Suggested plastics include big paddle-tails including Z-Man DieZel MinnowZ or Berkley Powerbait Hollowbellys in the 150mm to 200mm range. Molix Shads are a hybrid pre-rigged lure that have been very successful in Lake Kununurra. They come in 140mm and 185mm sizes. 

Soft plastics are best fished with a very slow retrieve allowing the lure to slowly body roll back to the angler. It’s vitally important to allow the correctly rigged plastic to sink to the correct depth before retrieving and allowing long pauses for the lure to get back down to the desired depth. 

Do Lake Kununurra barra take soft vibes?

For many fishers, including a couple of in-the-know locals, soft vibes are a great way to fish Lake Kununurra. Soft vibes are terrific for casting upstream, letting the lure sink to the riverbed then slowly lifting or twitching the vibe up off the bottom, retrieving the slack before allowing it to sink back to the bottom. However, if you’re fishing an area with plenty of structure, be careful of snags – it might become an expensive fishing method if you ultimately lose a few vibes! In addition to the barra, the catfish found throughout Lake Kununurra also find vibes hard to resist, so be prepared for big battles with these grunting monsters.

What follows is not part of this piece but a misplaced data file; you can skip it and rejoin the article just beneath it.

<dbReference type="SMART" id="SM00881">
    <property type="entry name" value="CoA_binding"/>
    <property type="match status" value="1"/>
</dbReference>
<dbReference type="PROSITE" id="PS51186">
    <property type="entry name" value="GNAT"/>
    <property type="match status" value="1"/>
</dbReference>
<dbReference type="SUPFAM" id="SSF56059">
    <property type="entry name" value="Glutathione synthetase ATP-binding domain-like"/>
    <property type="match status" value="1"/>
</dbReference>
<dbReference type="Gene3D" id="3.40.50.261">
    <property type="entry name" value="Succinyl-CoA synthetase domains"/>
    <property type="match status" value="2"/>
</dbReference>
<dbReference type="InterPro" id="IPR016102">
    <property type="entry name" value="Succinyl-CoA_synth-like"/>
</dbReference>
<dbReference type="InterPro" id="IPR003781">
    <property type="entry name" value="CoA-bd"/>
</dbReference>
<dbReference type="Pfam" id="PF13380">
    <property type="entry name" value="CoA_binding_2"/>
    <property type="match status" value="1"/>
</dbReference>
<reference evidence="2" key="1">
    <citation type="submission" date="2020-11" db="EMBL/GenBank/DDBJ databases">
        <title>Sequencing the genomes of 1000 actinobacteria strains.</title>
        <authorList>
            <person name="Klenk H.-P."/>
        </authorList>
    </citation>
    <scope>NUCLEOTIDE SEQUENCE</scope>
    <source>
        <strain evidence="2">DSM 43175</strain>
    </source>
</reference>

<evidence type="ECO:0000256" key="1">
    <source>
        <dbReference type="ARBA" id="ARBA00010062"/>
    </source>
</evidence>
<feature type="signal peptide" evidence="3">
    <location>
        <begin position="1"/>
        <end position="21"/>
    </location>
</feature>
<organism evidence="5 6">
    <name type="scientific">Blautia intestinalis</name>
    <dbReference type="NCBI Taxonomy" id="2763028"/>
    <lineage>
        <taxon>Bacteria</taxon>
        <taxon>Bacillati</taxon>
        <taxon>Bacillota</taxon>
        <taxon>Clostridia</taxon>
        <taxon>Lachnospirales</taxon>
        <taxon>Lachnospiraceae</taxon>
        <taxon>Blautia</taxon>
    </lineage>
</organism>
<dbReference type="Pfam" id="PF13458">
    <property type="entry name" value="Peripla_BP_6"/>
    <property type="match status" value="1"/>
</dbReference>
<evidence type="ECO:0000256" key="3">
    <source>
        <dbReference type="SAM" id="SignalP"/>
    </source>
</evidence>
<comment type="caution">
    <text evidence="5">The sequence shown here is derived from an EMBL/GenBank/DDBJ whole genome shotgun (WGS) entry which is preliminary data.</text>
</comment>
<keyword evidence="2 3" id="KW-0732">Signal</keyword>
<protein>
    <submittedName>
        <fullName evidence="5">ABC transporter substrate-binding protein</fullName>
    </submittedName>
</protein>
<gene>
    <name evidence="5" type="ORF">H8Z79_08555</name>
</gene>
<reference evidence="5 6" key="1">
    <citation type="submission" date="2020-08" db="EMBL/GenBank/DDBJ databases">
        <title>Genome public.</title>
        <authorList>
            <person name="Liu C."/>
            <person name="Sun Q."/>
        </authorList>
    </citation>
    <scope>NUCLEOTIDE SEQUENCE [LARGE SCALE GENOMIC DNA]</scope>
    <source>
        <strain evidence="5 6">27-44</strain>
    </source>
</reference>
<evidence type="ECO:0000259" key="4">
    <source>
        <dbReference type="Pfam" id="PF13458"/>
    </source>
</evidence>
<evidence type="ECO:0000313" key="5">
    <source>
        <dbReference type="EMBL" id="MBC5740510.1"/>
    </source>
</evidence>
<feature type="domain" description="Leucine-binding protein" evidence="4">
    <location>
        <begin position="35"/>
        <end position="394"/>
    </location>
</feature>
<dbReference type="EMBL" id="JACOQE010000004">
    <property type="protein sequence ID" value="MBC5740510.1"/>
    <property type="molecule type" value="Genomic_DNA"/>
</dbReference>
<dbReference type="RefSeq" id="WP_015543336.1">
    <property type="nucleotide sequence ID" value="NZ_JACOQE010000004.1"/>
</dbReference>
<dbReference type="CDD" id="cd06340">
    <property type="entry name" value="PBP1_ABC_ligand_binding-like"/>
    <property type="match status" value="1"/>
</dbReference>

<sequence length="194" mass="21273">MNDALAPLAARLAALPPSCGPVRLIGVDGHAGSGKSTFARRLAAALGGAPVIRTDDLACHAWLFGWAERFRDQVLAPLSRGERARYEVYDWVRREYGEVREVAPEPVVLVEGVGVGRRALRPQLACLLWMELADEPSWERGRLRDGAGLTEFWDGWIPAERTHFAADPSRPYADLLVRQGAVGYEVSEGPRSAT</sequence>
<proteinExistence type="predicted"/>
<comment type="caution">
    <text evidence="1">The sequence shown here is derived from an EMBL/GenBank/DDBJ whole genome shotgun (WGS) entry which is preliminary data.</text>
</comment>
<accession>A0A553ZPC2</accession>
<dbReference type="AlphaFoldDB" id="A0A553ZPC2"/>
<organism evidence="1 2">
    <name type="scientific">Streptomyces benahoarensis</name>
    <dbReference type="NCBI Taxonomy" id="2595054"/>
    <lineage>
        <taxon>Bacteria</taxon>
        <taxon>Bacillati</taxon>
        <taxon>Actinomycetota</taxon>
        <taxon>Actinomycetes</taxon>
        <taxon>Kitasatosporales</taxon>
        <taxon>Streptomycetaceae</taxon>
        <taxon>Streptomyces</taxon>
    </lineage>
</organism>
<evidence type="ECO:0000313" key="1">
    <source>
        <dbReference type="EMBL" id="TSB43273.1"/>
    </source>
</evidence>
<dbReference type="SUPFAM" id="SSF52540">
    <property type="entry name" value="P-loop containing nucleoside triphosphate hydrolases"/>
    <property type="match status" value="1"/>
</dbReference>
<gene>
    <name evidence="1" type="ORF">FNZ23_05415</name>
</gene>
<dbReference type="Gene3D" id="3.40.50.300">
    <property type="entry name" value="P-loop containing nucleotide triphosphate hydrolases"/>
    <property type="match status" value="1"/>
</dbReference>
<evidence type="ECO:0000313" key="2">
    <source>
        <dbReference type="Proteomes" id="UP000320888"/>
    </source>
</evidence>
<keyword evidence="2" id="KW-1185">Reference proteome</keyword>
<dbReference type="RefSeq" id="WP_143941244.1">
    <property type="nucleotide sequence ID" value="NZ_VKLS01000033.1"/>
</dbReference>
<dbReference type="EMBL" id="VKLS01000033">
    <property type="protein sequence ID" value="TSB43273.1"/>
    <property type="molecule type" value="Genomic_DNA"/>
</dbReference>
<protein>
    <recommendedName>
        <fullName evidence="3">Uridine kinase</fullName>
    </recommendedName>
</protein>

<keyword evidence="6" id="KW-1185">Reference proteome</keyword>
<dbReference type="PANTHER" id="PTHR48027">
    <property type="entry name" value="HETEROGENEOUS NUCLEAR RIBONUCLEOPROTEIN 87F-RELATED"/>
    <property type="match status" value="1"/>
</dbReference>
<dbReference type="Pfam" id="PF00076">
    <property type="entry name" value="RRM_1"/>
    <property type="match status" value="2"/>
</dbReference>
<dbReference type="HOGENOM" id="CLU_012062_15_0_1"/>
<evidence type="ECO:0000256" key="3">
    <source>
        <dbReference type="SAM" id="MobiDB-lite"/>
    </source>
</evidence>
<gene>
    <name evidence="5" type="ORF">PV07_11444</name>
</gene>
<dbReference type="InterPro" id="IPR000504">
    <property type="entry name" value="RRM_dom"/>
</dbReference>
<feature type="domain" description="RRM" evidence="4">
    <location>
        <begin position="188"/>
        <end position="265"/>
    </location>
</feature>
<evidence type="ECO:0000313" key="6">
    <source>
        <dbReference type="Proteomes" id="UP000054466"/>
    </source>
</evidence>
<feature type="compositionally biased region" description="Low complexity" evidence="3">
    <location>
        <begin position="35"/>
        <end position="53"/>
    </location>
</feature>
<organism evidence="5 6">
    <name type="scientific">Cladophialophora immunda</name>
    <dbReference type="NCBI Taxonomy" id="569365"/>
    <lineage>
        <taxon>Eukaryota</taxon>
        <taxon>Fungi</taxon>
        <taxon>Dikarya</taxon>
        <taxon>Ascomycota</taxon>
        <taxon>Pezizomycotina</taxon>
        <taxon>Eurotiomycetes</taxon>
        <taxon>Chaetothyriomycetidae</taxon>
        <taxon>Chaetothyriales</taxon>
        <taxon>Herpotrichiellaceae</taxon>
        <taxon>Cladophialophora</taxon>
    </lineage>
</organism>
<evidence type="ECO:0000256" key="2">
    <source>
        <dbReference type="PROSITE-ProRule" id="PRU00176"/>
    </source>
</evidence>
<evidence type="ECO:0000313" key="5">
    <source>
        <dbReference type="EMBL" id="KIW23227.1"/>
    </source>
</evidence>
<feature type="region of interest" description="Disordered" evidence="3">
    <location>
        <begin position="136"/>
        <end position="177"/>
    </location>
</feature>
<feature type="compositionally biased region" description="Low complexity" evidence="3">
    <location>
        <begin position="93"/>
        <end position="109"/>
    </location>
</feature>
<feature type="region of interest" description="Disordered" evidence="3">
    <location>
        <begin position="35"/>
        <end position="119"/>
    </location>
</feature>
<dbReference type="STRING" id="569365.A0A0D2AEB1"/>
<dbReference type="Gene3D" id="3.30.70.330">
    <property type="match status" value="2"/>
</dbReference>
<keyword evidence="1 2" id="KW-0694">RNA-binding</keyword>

Surely surface lures aren’t effective in the lake?

Under the cloak of darkness, as an option, fishers often delve into their tackle box and choose surface lures when chasing barra at night. Surface lures, namely fizzers, are best fished at night or in the low light of the early morning or afternoon. A slow subtle retrieve is best up against the fallen timber and around the rock bars. The general rule of thumb is to opt for a fizzer style surface lure when fishing near timber and a popper when casting around rocks. The noise and splutter of surface lures tends to attract big catfish. When they strike they move some serious water and make a lot of noise. It certainly gets the heart racing!